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George Washington Law Review

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Geo. Wash. L. Rev.





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Scholarship has posited two models of constitutionalism. One is short, abstract, and rigid, like the United States Constitution. The other is lengthy, detailed, and flexible, like the constitutions found in many U.S. states and in many other countries around the world. This Article argues that there is a descriptively common and normatively attractive third model: tiered constitutional design. A tiered design aims to combine the virtues of rigidity and flexibility by creating different rules of constitutional amendment for different parts of the constitution. Most provisions are made fairly easy to change, but certain articles or principles are given higher levels of entrenchment. A tiered design can potentially preserve space for needed updates to the constitutional text, a virtue of flexible design, while also providing stability for the core of the constitution and protection against antidemocratic forms of constitutional change, a benefit of rigid forms of constitutionalism as demonstrated by Article V of the U.S. Constitution. Drawing on numerous examples of tiered designs including U.S. states like California and countries as diverse as Canada, Ecuador, India, and Ghana, this Article offers a critical analysis of the architecture of tiered designs and explores how they work in practice. While finding unsurprisingly that enforcement is often imperfect, this Article concludes that judicial and popular enforcement of tiered designs does show promise in helping to combat the wave of antidemocratic constitutional projects that is threatening to engulf much of the world.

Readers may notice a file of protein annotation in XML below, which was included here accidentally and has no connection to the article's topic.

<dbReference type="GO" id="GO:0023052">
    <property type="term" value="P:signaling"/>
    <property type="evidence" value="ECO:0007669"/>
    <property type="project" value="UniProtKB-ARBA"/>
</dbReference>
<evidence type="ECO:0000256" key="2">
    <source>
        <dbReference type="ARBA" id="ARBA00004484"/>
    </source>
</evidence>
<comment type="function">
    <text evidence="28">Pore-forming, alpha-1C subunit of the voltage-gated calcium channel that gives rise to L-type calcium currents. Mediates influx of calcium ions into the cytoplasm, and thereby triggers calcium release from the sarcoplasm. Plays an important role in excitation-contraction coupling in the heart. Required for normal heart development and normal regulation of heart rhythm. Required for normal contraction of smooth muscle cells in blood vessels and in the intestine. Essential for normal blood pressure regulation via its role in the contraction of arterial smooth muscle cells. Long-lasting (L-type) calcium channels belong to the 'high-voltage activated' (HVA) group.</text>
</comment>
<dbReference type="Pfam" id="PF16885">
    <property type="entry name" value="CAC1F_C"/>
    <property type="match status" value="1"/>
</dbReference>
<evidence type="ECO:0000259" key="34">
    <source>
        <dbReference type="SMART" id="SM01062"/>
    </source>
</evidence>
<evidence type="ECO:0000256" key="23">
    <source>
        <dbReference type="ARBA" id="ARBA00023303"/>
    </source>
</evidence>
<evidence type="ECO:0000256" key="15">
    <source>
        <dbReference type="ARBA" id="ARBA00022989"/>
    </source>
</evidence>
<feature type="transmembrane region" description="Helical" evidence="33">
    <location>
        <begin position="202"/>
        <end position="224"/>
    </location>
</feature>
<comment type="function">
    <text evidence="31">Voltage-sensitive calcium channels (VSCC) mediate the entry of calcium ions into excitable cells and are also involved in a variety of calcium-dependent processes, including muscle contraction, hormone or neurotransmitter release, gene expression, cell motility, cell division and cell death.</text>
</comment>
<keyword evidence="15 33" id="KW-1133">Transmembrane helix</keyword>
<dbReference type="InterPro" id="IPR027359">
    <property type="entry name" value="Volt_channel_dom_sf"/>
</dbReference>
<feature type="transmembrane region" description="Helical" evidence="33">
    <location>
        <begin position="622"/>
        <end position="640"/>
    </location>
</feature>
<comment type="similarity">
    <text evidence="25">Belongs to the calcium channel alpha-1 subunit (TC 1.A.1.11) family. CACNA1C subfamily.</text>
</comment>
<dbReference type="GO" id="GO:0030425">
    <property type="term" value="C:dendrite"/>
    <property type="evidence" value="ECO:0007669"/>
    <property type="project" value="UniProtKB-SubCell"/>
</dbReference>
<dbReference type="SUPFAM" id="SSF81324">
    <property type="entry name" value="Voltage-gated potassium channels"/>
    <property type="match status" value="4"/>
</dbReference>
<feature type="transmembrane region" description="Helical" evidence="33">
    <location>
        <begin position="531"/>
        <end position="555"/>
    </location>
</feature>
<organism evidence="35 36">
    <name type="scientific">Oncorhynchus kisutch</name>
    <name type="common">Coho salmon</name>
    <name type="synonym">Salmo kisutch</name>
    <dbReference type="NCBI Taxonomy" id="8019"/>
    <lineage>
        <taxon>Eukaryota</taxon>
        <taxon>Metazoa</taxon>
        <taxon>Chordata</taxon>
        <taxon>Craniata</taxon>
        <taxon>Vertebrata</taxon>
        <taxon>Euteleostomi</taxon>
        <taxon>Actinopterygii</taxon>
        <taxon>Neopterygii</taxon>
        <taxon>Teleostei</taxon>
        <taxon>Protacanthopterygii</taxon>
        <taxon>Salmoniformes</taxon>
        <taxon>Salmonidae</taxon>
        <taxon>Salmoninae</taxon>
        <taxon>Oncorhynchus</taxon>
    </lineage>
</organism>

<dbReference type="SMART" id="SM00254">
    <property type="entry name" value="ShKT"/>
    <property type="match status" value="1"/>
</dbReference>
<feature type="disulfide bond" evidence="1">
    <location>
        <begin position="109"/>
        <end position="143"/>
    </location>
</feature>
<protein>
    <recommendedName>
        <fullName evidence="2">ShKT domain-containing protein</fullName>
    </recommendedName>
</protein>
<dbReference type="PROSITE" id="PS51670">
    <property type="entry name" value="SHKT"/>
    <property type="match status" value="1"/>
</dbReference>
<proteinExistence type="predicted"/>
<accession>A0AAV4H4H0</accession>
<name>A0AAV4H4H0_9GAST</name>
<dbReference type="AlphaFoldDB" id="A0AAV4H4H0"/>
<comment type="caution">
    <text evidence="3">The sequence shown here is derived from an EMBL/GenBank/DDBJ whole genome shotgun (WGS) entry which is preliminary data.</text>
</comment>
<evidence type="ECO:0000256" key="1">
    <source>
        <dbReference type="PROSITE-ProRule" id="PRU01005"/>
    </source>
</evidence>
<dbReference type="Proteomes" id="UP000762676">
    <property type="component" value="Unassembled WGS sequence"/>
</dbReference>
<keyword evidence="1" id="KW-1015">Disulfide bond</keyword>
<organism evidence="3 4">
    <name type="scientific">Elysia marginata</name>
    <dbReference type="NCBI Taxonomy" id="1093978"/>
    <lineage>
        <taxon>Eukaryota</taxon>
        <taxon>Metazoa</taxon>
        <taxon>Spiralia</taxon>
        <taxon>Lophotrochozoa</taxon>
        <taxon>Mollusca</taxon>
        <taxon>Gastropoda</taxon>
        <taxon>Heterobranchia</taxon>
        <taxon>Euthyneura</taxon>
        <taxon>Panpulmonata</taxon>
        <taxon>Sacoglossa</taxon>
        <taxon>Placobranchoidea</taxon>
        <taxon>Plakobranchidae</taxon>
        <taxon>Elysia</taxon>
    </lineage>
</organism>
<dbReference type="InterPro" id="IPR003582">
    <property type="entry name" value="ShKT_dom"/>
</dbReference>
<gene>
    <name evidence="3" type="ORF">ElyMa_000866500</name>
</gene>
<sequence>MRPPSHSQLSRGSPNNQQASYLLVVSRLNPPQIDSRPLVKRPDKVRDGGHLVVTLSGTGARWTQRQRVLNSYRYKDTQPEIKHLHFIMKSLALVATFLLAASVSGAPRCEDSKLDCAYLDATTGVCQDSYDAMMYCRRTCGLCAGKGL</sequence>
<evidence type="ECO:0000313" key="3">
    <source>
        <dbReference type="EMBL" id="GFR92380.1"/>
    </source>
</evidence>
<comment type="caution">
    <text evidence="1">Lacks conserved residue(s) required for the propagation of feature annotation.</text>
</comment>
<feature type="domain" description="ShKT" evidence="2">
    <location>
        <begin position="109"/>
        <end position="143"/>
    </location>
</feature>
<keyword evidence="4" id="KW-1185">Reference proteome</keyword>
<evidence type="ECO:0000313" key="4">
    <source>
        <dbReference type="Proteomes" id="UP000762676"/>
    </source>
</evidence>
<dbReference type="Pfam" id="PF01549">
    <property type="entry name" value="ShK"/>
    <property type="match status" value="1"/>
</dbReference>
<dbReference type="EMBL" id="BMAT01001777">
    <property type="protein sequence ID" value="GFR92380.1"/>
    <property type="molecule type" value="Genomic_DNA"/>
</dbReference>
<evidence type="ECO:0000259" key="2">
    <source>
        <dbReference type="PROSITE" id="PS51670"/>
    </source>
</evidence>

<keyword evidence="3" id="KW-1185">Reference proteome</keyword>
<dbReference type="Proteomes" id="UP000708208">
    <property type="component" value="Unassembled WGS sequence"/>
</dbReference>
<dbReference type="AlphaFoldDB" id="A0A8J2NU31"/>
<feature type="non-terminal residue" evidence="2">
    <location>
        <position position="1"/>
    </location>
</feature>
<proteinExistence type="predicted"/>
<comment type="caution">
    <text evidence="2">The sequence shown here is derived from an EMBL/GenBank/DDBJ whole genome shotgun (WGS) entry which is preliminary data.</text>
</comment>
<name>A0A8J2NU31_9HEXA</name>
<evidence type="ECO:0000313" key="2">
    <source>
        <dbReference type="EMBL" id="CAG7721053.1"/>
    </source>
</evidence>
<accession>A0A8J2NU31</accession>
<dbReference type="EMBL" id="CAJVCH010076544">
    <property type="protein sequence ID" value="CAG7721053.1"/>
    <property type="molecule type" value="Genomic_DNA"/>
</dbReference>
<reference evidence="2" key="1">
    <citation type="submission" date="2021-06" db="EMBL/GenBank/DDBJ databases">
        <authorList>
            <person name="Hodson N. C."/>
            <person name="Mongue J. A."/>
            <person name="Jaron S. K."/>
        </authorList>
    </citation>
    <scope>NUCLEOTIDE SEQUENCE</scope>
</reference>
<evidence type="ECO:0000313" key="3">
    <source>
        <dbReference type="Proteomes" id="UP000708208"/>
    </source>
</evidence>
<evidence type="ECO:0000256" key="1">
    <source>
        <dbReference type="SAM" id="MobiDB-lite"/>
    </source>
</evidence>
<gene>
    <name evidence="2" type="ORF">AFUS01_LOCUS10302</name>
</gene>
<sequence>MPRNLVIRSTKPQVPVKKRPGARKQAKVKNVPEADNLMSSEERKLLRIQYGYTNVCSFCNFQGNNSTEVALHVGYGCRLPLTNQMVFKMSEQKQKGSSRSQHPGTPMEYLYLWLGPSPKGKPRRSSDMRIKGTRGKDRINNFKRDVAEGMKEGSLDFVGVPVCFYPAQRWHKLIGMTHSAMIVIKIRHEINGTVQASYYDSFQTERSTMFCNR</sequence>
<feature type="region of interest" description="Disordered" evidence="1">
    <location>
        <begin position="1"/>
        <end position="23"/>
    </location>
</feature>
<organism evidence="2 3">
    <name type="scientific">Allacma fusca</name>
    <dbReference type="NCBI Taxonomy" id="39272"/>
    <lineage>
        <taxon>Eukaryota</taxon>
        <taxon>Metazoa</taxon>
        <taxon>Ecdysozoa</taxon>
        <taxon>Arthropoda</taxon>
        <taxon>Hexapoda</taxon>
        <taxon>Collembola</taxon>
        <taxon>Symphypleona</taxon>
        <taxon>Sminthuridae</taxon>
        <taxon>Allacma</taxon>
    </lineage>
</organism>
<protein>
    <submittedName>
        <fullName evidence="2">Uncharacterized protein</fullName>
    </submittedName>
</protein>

© 2018 David Landau and Rosalind Dixon


First published in George Washington Law Review.

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